'In the case when both parties cannot reach an agreement on the rent increase (or on any modification of the lease), the landlord will have to file an Application to Modify the Lease at the Régie du logement, within the month following the answer of refusal by the tenant.'

The Regie has certain 'standard increases it expects each year so most of their decisions are fairly quick. A landlord who want to increase rent by significantly more than their norm will need proof that the Unit has been improved or that City taxes have increased very significantly etc.
 

TheKingEast

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Just want to add to the debate about housing. Montreal does indeed have lower salaries but in my opinion this is more than offset by the cheap housing closer to the core city which results in shorter commutes. Also for families, daycare costs are 1/10th of those in GTA. So yes Montrealers have to lay a bit more in taxes but the savings are more then offset by cheap housing and daycare.
Great city that does not expect its esidents to literally be slaves to a mortgage or a job. The mentality there is just different. Toronto people are zombies. They work to survive. They have huge mortgages and other debt hanging around their necks.
 

lead82

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Fully agree. Montrealers are chill. They go out more; they enjoy life and take more vacations. They work to live. Torontonians live to work.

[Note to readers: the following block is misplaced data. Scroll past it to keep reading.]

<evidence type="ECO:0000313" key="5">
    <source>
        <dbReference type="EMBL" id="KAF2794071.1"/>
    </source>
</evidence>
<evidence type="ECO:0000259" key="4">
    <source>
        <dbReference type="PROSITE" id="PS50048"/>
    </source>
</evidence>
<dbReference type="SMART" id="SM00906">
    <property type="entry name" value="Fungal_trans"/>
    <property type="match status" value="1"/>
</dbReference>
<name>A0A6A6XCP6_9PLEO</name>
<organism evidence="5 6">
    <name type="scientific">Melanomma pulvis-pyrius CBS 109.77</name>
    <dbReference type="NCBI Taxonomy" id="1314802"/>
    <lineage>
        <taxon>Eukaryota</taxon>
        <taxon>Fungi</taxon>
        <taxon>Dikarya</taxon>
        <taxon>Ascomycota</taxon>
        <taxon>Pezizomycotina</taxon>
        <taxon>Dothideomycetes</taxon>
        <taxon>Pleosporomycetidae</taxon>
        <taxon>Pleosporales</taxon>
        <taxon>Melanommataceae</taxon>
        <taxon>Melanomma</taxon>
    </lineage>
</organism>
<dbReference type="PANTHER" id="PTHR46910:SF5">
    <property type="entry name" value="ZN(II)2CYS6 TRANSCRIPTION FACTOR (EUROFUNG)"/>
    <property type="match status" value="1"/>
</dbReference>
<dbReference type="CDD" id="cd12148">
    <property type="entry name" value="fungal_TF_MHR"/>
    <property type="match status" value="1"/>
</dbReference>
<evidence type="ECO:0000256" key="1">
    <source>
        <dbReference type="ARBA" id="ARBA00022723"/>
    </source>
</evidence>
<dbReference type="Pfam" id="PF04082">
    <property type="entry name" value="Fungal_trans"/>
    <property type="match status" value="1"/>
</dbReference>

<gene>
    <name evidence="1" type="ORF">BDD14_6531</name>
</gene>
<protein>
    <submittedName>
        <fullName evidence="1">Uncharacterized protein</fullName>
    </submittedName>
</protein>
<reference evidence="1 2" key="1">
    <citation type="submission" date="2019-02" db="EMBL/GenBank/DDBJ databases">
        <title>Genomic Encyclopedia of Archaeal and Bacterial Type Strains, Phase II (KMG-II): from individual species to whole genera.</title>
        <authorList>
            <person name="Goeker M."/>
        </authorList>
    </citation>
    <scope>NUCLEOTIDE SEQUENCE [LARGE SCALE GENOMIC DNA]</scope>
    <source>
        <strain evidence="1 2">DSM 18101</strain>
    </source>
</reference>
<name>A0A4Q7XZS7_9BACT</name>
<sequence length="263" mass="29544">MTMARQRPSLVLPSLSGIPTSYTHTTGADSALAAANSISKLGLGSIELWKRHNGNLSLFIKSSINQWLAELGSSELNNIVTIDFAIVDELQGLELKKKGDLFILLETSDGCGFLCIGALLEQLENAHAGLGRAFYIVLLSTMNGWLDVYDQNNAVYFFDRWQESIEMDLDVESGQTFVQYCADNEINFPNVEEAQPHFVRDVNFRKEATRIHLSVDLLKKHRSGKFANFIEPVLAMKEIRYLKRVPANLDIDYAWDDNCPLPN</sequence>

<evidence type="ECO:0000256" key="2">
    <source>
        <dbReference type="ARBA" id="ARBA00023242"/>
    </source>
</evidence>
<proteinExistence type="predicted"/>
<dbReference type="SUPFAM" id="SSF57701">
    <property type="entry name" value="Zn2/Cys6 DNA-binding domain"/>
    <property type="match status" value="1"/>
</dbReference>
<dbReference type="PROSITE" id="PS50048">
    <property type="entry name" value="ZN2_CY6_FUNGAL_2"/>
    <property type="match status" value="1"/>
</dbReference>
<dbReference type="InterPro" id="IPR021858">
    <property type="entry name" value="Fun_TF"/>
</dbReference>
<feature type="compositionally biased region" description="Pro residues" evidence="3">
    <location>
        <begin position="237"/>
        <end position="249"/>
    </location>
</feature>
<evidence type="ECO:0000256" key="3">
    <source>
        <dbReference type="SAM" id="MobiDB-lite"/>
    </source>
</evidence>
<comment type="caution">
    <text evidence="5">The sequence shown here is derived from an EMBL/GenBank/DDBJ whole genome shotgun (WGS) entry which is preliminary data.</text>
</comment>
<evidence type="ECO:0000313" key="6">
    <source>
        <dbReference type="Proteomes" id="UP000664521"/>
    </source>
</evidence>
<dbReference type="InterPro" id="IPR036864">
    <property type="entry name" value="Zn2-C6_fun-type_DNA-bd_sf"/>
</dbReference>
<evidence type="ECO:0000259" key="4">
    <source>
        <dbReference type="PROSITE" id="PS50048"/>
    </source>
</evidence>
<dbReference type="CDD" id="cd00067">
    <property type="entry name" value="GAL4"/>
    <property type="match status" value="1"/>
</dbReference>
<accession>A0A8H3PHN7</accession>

TheKingEast

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Fully agree. Montrealers are chill. They go out more; they enjoy life and take more vacations. They work to live. Torontonians live to work.
Montreal has its issues, but the culture there is a much more laid back one. When rent is cheap, you don't have to really care about owning a home. You don't have to fight for a top tier job just to get by. You can actually have children and have a family. In Toronto you have to think long and hard about that one. Housing is unaffordable for many, then add $1500 a month in child care. Salaries are higher in Toronto, but when you compare rents and cost of living, you actually come out on top in Montreal.
 

nephersir7

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This discussion may benefit from some knowledge of the rent control laws in Montreal. I have no knowledge but a friend of mine lived there years ago and his landlord was a young guy trying to fix up the building. There were some laws whereby you have to keep the unit empty for some amount of time if you wanted to raise the rent? Can’t remember exactly but definitely regulatory environment disincentives to investing in existing and creating new rental stock
Montreal/Quebec's regulatory environment definitely doesn't disincentives creating new rental stock.

If anything, it's the opposite.

Throughout the last two decades, there has consistently been more rentals built in the Greater Montreal Area compared to any other city in Canada, and possibly North America.


 

p_xavier